Deceptive V-vi (or, less commonly, V-bVI)
One of the defining characteristics of a deceptive cadence is the aural anticipation of tonic following the dominant chord. That expectation is then thwarted, thus the term "deceptive".
Additionally, cadences by definition conclude phrases. Deceptive cadences, then, may only be found at the ends of phrases. Many Beatles songs ( "There's a Place",  "Thank You Girl",  "She Loves You",  "And I Love Her",  "Any Time At All",  "I Don't Want to Spoil the Party",  "Ticket to Ride",  "Yes It Is",  "You Like Me Too Much",  "Drive My Car",  "We Can Work it Out",  "I'm Looking Through You",  "A Day in the Life",  "She's Leaving Home",  "Glass Onion"  "The Continuing Story of Bungalow Bill",  "Something",  "Her Majesty", and  "Because") use the same chords that would be used in a deceptive cadence, but these are not actually so because they bridge phrases (with V concluding the former phrase and vi starting the new phrase) rather than conclude them (with V-vi concluding the former phrase and the new phrase beginning on some other chord).
Conversely, some songs ( "I Want to Hold Your Hand",  "I Should Have Known Better",  "Tell Me Why",  "I'm Happy Just To Dance With You",  "I'll Cry Instead",  "The Night Before",  "In My Life",  "For No One",  "Strawberry Fields Forever",  "When I'm Sixty-Four",  "With a Little Help From My Friends",  "All You Need Is Love",  "Hello Goodbye",  "Piggies",  "I'm So Tired",  "Let It Be",  "Oh! Darling",  "Polythene Pam") use the right chords in the middle of their progression - rather than at the end as part of a cadence.
More unusually,  "Eight Days a Week" uses the same chords not as V to vi, but as bVII to i during a tonicization of the relative minor during the Middle 8; and  "Sun King" uses the chords, but in a non-functional harmonic context.
All of these instances are not examples of deceptive cadences and are thus purposely omitted from the list below. With those out of the way, 7 Beatles songs actually do employ true deceptive cadences, and each is identified below with analysis and explanation.
 "P. S. I Love You" uses probably the most blatant of all the Beatles' deceptive cadences a total of four times (0:25, 0:43, 1:15, 1:47), each iteration using the same lyrics and chords.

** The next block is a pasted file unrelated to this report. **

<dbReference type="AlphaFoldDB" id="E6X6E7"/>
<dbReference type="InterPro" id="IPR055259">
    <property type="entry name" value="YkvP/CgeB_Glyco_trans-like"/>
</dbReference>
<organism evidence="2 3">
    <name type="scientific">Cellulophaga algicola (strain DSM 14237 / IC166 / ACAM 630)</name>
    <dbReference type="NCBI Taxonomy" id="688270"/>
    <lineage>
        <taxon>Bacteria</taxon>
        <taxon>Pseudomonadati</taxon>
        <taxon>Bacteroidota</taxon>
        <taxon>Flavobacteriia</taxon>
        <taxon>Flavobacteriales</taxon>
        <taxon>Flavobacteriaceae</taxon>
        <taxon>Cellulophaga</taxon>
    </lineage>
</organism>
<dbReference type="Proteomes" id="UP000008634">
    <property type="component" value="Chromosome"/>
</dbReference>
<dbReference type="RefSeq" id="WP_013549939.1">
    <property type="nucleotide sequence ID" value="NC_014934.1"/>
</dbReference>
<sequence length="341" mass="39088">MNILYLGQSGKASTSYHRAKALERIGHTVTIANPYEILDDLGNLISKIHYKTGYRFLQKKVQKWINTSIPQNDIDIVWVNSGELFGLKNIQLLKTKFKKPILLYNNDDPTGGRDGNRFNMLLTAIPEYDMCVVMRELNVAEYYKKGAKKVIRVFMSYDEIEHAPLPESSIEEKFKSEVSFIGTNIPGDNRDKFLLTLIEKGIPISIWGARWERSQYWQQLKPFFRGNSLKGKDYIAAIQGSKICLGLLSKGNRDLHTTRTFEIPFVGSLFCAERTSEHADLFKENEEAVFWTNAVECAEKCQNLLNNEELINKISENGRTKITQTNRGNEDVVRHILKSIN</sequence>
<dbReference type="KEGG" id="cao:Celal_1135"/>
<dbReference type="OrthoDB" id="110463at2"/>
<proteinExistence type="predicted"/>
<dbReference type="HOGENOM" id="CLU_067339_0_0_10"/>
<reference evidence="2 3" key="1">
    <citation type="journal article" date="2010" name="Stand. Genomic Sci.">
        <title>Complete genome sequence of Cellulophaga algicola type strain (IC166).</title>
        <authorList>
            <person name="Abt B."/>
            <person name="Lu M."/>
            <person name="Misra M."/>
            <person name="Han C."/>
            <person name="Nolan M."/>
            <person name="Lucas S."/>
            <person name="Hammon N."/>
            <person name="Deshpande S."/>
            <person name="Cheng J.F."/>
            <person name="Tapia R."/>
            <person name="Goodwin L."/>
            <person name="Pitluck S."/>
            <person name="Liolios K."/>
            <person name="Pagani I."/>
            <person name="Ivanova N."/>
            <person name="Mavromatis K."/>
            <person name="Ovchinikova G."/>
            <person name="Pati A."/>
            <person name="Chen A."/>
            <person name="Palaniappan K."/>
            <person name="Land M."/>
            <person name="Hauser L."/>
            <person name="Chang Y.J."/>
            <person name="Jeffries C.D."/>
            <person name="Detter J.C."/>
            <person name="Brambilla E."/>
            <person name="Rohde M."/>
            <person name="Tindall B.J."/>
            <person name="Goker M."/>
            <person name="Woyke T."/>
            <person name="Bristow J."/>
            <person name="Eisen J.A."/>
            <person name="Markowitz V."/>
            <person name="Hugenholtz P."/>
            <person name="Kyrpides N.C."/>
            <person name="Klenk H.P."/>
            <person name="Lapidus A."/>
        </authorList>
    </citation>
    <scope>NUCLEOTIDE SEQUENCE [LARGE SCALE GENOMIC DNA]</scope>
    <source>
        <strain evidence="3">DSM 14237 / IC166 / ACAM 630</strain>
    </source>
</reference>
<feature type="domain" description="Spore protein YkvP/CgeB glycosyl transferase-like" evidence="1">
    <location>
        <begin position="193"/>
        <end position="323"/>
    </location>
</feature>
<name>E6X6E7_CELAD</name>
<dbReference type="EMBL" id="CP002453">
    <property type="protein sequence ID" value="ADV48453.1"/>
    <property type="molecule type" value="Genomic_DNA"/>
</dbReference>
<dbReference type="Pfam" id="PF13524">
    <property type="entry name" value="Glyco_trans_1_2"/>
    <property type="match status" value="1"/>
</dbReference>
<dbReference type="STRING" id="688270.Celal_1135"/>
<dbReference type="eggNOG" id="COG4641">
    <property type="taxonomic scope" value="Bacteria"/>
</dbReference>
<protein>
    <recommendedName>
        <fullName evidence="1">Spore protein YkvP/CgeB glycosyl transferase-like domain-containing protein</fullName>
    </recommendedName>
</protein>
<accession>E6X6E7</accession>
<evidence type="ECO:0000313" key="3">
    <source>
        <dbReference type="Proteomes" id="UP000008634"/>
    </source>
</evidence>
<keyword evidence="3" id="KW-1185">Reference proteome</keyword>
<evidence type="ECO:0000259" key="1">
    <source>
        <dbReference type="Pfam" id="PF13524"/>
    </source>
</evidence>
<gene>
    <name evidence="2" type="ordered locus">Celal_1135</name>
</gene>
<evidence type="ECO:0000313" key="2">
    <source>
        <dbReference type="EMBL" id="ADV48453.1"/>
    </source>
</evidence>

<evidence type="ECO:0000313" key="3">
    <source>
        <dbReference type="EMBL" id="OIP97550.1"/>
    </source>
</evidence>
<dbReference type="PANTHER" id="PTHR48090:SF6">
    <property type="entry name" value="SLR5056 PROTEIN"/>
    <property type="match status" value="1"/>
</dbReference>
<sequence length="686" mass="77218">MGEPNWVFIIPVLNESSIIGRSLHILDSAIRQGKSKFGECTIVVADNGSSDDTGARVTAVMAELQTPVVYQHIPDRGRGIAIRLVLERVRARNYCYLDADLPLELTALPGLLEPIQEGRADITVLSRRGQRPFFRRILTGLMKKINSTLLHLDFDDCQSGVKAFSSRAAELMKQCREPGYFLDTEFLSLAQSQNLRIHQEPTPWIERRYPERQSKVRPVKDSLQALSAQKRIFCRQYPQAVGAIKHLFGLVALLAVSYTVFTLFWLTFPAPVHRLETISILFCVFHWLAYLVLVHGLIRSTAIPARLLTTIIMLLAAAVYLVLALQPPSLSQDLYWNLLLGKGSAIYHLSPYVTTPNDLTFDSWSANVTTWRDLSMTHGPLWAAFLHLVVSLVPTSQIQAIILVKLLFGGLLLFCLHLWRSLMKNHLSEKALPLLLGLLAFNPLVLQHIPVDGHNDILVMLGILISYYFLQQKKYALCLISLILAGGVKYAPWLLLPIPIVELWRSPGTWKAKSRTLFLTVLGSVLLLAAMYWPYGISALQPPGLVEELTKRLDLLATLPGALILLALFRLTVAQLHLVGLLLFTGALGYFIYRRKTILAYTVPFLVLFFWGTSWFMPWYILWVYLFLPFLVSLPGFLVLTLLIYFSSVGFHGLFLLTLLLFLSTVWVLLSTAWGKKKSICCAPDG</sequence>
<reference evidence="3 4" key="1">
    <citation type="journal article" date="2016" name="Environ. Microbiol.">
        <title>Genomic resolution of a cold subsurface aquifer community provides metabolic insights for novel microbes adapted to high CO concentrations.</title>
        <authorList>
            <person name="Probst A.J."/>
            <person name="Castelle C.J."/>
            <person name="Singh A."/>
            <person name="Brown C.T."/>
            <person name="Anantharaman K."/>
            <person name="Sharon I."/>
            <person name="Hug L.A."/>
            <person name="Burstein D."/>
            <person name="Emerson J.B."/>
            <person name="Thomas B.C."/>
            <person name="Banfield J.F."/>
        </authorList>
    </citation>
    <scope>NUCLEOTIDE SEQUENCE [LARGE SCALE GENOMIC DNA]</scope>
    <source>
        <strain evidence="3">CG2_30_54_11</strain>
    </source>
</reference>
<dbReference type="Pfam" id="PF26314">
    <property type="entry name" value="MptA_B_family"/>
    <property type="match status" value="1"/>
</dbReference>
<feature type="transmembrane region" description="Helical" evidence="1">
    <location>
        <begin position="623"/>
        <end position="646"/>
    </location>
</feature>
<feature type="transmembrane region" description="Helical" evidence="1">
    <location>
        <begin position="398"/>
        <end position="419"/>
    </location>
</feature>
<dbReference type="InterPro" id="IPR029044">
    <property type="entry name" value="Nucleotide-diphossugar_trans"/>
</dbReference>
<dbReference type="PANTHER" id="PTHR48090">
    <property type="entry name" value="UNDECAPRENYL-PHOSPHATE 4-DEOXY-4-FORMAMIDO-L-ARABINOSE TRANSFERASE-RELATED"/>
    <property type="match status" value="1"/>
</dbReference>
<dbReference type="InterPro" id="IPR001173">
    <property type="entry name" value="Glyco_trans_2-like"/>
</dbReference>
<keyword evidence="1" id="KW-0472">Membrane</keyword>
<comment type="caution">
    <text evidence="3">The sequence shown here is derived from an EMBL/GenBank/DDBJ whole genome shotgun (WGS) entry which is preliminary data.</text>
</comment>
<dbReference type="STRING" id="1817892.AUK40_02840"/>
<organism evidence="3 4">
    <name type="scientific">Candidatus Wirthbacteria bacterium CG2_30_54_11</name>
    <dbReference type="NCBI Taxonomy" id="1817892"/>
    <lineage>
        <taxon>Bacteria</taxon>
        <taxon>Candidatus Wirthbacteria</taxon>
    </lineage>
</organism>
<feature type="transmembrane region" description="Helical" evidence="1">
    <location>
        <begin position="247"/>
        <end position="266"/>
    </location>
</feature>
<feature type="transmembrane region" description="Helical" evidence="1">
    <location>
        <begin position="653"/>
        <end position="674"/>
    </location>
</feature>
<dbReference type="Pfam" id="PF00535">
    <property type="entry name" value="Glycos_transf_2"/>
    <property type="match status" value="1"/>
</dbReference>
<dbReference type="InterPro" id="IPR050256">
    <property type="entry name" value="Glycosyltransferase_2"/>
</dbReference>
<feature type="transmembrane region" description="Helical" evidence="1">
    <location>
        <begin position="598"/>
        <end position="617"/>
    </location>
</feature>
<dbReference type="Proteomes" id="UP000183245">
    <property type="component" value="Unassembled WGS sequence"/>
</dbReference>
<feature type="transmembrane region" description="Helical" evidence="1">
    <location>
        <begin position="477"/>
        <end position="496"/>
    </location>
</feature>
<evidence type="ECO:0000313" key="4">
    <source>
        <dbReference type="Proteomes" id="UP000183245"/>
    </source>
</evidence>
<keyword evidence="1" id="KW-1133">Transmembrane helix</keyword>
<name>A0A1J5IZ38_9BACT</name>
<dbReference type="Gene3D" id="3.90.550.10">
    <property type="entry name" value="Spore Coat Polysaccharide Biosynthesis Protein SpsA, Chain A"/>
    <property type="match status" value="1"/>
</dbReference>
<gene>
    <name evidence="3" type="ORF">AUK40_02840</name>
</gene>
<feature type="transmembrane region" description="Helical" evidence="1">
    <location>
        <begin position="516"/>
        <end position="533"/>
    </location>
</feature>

A Bb C D
P. S. I love you, you, you, you.
V bVI bVII I
Deceptive cadences, as their name implies, are deceiving by nature. But this particular deceptive cadence draws further attention to itself by proceeding from V to bVI - a strikingly foreign chord in D major. In a textbook example of a deceptive cadence, the insertion of this bVI extends the phrase (from what would have been 8 bars to 10) and delays the eventual resolution to I.
 "Do You Want to Know a Secret" uses the five iterations of the same deceptive cadence: 0:38, 1:05, 1:43, 1:47, 1:51 - the first three of which come at the end of each verse; the last two coming in quick succession as part of the song's coda, which fades out as the cadence repeats.
F#m B7 A B7 C#m
Say the words you long to hear: I'm in love with you.
ii V7 IV V7 vi
This deceptive cadence also extends the phrase and delays tonic by two measures.
 "Not a Second Time" uses a total of three deceptive cadences (0:41, 1:01, 1:47), the first and last of which are to identical lyrics sung by Lennon . . .
Am Bm D7 Em
You hurt me then, You're back again, No no no, Not a second time.
ii iii V7 vi
. . . while the middle cadence is during the solo, which employs the same melody and chords as the outer deceptive cadences, just played by a piano instead of sung by Lennon. In all three instances, the deceptive cadences replace resolution to tonic (rather than delay resolution to tonic, as was the case with "P. S. I Love You" and "Do You Want to Know a Secret".)
 "When I Get Home" is the jackpot for Beatles songs that use deceptive cadences. With a total of nine iterations of four unique progressions, it uses more deceptive cadences than any other Beatles tune.